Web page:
Wednesday, November 7, 2012

haitian rice & beans ~ diri ak pwa

Dry red beans
1 - 12 to 15 ounce can coconut milk
(Geronne uses FRESH coconut shredded then wrings out the juice by hand)
Parsley bunch
2 garlic clove
1 green onion stalk (using only bottom 4 inches of the white root)
Oil - (use more than suggested below for moister rice)
1 cube of chicken or veggie bouillon  (in Haiti they use more than 1 cube)
2.5 cups white rice

(Depending on what bean you choose you might need to presoak your beans or add to the cooking time. **Read comments on this post - most people are finding more water/liquid is needed and more time to cook beans.)

Take a bundle of curly parsley and tie it together with a string so that the bunch is tied together.  this will enventually go into the pot of water for flavor.

Boil 4 cups of water in a large medium size soup pot
After boiling, add 1 very heaping cup of washed uncooked red beans
Continue boiling for 45+ minutes (until all beans are almost soft)

When beans are almost tender 1 can of coconut milk
And bundle of tied parsley
Finish boiling until tender

Strain the beans, but make sure to keep both the water/cocunut mixture as well as beans

in a mortar & pestal, crush garlic & green onion (bottom 4inches of green onion stalk with root removed)

In the original pot (which should now be empty of beans and water/cocunut mixture), bring heat back up to Medium High.
Add 2 or 3 tbs of oil.  When hot, add the garlic/onion mixture
Cool until browned.
Add beans & parsley bunch back to pot. Stir once.
Add water/cocunut mixture to pot.

Add 1 ts salt and bouillon cube.

Turn to high heat, cover, and bring to a boil.
When boils take lid off.
Only stir once. Then continue boiling while adding 2.5 cups of rice.

Keep stirring while heating up. 
Take out parsley.
Keep boiling on high so water boils down

After 15 minutes, move rice around a bit to take water to the bottom of pan, around the rice.

When most water seems gone, stir again, put on lid, and turn heat to Low.
Leave untouched 20 minutes


This recipe brought to you compliments of Geronne A., the maker of the very best batch of rice and beans available on this beautiful island - and possibly in the whole world.

See comments on this post for feedback from those that have tried it.
Geronne & Isaac


T & T Livesay said...

If you have questions I will try to get Geronne to give away more of the secrets.

Anonymous said...

Geronne's diri ak pwa are the best! I am so excited to have this recipe. Please pass on my thanks to Geronne for sharing. I can't wait to make it although I am fairly confident that it won't be as good as hers.


Jamie iVey said...

I was just about to post Aaron's recipe this week since people ask me for it every single week.

I'm gonna link em here for the ORIGINAL!!!


Janet said...

Thanks so much for sharing that! Sounds delicious!! I'll let you know how mine turns out!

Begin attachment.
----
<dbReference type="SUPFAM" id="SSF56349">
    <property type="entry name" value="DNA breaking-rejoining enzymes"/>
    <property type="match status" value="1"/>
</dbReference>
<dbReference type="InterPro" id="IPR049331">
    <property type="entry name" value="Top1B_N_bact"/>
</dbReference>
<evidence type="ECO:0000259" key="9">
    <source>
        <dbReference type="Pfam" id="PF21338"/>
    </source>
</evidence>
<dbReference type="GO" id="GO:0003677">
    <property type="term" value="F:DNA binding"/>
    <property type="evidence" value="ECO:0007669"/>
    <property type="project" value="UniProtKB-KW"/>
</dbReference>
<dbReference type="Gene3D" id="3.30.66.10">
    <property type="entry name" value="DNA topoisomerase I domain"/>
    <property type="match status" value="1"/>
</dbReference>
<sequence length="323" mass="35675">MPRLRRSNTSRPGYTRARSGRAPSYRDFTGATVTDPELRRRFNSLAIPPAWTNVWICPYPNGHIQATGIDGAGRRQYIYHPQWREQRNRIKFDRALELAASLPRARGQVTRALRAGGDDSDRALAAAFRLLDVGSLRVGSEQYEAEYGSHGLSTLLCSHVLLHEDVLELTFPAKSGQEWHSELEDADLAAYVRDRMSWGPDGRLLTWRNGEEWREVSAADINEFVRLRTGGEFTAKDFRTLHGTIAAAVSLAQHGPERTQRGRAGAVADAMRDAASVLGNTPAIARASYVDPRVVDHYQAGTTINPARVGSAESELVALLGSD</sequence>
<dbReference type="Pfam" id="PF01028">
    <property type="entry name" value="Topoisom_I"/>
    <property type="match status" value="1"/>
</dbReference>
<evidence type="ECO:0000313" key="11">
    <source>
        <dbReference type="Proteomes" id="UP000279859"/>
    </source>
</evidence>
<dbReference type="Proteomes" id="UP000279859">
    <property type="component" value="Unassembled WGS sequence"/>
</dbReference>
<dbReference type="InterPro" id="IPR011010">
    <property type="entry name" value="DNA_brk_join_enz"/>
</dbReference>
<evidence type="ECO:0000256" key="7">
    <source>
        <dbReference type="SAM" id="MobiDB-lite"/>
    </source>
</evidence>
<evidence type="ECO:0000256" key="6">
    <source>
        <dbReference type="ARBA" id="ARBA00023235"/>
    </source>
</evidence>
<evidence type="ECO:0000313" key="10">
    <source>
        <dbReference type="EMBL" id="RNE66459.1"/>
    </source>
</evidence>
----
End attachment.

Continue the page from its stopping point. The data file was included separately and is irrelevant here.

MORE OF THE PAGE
R.J. said...


JABBY said...

I'm going to try and make this. Sounds so yummy! By "can" of coconut milk how much are we talking about?
Thank you!!

Saintly Nurse said...

That sounds exactly like the diri ak pwa we ate every day in Pignon. It was really really was good of the Creator to make those two foods be relatively cheap AND make a complete protein when combined.

T & T Livesay said...

Okay - Asked Geronne to try to give me a measurement (she wings it and she is using fresh coconut so that is a little different) -- She grabbed a 12-13 ounce can and said "Like this amount" of coconut milk ...

DISCLAIMER --- I hope hope hope that the rice amount matches that coconut milk amount -- but since she does this by feel it took our friend Aaron coming and grilling Geronne for hours to get what we have written down -- so maybe be willing to have the first batch be your practice batch. :)


The Entrekins said...

hardest part-
leave untouched for 20 minutes-

Anonymous said...

I'm so excited! I hope my first round is yummy and not a practice round. Thanks T! :)
-Carrie McKean

Carrie said...

So I did it! Yippeeee! And based on a complete newbie tackling the recipe, I had a couple of observations...

1) I think the beans need to either presoak or cook a lot longer.......or I just can't cook beans. Which is equally possible. They were the consistency of boiled peanuts - still very starchy; not mushy like I've had in other beans and rice. Is that right? (Maybe that's how it is supposed to be!) I will probably either presoak or increase cooking time in first stage - or both! But if I missed some trick, let me know! :)

2) I seemed to run out of liquid very fast... I added about an extra cup or more of H2O in the first stage while beans were boiling. (Maybe my boil was too hard?) And then when I strained the liquid before cooking rice, I only had about a cup of liquid remaining... so I ended up adding water to bring it up to the amount I needed to cook the rice per package directions (In my case, 1.5 cups water to 1 cup of rice). It's a trick that seemed to work - so don't stress too much about not having the right amount of liquid for rice - maybe people can just do what I did to fix the potential problem! :) (Ohhh... and someone else said they added coconut milk from the carton - not the thicker canned stuff - that might be yummy and up the coconut flavor!)